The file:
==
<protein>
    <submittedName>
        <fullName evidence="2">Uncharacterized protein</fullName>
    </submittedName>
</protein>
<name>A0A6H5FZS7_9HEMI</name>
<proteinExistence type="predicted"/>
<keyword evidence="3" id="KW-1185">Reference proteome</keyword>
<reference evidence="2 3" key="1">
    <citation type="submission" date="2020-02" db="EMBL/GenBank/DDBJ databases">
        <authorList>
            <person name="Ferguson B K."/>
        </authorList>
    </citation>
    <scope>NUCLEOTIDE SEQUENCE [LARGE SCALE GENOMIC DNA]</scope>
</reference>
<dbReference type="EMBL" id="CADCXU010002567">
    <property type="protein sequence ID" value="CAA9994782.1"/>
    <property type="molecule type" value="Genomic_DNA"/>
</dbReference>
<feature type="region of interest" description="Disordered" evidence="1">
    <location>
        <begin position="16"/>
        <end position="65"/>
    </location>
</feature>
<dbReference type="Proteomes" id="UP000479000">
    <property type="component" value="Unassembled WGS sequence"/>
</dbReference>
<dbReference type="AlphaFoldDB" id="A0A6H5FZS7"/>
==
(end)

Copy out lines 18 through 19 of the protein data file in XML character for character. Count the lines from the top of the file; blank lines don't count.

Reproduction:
    <property type="protein sequence ID" value="CAA9994782.1"/>
    <property type="molecule type" value="Genomic_DNA"/>